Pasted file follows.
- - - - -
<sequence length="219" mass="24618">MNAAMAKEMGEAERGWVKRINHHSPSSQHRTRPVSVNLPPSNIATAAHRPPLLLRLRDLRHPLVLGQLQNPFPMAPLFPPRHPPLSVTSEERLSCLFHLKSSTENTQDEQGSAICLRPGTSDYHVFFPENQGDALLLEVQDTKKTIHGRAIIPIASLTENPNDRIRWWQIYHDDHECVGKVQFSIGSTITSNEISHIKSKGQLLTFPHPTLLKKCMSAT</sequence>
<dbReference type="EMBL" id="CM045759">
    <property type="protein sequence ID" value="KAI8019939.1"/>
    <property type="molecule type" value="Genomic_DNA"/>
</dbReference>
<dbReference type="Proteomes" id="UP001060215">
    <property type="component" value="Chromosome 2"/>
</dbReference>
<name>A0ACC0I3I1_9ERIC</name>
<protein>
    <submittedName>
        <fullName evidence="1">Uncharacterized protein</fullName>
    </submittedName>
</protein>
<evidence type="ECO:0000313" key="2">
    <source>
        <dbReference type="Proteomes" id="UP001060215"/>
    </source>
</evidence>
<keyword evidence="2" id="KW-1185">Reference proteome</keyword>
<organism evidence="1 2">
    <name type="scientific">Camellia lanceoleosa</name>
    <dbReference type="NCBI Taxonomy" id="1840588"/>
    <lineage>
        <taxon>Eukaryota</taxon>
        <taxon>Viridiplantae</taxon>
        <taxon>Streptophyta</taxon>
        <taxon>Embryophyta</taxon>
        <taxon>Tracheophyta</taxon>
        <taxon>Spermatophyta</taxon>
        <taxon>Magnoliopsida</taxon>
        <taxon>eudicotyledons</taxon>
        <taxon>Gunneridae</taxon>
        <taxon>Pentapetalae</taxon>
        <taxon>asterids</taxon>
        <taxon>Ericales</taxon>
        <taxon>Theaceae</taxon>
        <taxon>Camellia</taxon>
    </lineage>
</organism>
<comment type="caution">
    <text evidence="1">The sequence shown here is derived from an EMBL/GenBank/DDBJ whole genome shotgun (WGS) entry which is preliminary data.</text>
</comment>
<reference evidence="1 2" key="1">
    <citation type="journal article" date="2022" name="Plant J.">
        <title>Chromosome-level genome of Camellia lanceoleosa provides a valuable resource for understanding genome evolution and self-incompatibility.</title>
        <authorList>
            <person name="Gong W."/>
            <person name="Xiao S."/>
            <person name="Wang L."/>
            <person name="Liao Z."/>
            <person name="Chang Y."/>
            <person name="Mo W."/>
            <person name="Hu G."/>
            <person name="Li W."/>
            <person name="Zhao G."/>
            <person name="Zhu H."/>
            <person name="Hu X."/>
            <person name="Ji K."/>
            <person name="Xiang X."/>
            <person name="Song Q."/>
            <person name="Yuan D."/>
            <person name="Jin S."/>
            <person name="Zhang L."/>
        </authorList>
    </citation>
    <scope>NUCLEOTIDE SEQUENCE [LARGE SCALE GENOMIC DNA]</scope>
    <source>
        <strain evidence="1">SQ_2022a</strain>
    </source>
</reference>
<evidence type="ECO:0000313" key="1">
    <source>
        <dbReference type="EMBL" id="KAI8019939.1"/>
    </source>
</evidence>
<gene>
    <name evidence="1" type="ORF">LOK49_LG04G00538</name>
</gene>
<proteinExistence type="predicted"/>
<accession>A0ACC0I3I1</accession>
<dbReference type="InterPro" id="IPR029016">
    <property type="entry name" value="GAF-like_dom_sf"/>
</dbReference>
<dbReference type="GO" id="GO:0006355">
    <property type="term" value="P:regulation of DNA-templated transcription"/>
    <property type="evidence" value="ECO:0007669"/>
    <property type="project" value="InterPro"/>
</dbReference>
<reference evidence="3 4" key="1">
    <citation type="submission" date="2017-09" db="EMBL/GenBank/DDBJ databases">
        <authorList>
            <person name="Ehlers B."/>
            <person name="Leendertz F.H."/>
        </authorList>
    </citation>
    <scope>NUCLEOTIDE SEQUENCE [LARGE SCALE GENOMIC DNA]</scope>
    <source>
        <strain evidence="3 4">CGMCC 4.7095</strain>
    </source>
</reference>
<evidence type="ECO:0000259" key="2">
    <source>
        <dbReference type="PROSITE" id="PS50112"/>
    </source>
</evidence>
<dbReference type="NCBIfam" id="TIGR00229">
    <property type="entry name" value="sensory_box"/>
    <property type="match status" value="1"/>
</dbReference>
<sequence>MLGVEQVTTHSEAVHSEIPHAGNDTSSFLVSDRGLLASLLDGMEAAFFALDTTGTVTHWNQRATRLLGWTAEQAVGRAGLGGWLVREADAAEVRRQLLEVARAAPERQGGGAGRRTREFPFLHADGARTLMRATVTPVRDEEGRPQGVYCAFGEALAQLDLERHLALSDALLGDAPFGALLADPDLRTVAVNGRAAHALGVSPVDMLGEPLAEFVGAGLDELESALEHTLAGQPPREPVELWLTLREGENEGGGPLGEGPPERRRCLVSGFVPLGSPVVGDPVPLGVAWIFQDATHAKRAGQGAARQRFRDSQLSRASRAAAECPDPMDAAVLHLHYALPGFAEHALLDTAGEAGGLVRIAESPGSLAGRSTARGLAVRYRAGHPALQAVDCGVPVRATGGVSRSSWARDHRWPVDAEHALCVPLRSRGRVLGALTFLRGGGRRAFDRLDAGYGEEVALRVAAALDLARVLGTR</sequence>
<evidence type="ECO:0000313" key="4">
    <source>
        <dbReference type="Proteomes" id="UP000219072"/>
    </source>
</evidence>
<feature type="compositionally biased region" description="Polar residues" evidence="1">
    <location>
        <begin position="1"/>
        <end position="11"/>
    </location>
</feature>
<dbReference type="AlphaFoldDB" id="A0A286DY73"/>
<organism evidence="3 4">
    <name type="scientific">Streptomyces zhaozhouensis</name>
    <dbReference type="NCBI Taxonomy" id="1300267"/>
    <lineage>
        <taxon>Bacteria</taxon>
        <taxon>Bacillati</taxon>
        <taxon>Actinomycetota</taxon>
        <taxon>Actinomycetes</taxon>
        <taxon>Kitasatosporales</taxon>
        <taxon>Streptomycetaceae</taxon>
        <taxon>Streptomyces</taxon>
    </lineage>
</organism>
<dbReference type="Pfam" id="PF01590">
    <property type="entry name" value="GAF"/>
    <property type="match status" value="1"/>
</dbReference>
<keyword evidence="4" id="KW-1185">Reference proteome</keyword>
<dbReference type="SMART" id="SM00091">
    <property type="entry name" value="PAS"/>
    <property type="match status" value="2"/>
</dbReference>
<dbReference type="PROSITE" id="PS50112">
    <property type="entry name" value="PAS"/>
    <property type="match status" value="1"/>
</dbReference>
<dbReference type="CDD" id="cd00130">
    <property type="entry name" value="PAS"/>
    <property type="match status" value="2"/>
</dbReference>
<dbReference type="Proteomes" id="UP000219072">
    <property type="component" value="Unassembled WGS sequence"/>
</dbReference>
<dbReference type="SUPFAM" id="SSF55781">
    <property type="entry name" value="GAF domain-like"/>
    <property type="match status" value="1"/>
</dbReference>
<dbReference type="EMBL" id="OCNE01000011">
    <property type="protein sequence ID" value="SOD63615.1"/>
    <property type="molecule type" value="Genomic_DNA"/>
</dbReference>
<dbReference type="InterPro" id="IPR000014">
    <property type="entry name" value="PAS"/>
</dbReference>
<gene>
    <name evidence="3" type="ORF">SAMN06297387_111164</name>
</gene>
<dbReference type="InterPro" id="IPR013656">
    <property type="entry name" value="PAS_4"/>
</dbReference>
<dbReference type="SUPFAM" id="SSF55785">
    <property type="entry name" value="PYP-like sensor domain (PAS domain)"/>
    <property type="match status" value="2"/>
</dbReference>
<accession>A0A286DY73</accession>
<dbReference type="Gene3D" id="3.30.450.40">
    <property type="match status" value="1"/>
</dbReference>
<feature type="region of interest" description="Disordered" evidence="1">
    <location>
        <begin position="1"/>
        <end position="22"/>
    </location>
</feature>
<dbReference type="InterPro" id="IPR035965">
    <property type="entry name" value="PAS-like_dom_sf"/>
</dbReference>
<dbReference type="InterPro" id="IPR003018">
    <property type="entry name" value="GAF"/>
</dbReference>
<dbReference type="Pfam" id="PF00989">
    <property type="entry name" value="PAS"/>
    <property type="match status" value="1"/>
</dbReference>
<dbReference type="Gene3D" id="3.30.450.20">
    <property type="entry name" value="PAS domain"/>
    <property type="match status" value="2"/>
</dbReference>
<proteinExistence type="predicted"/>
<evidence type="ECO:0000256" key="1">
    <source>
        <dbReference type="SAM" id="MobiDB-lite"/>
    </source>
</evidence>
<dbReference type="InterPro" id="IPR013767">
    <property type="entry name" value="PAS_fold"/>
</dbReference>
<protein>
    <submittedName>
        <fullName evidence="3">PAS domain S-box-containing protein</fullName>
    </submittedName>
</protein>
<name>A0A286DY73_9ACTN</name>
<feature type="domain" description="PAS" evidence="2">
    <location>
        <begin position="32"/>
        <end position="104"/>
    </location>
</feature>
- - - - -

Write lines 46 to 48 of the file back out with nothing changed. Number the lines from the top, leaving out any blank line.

        <title>Chromosome-level genome of Camellia lanceoleosa provides a valuable resource for understanding genome evolution and self-incompatibility.</title>
        <authorList>
            <person name="Gong W."/>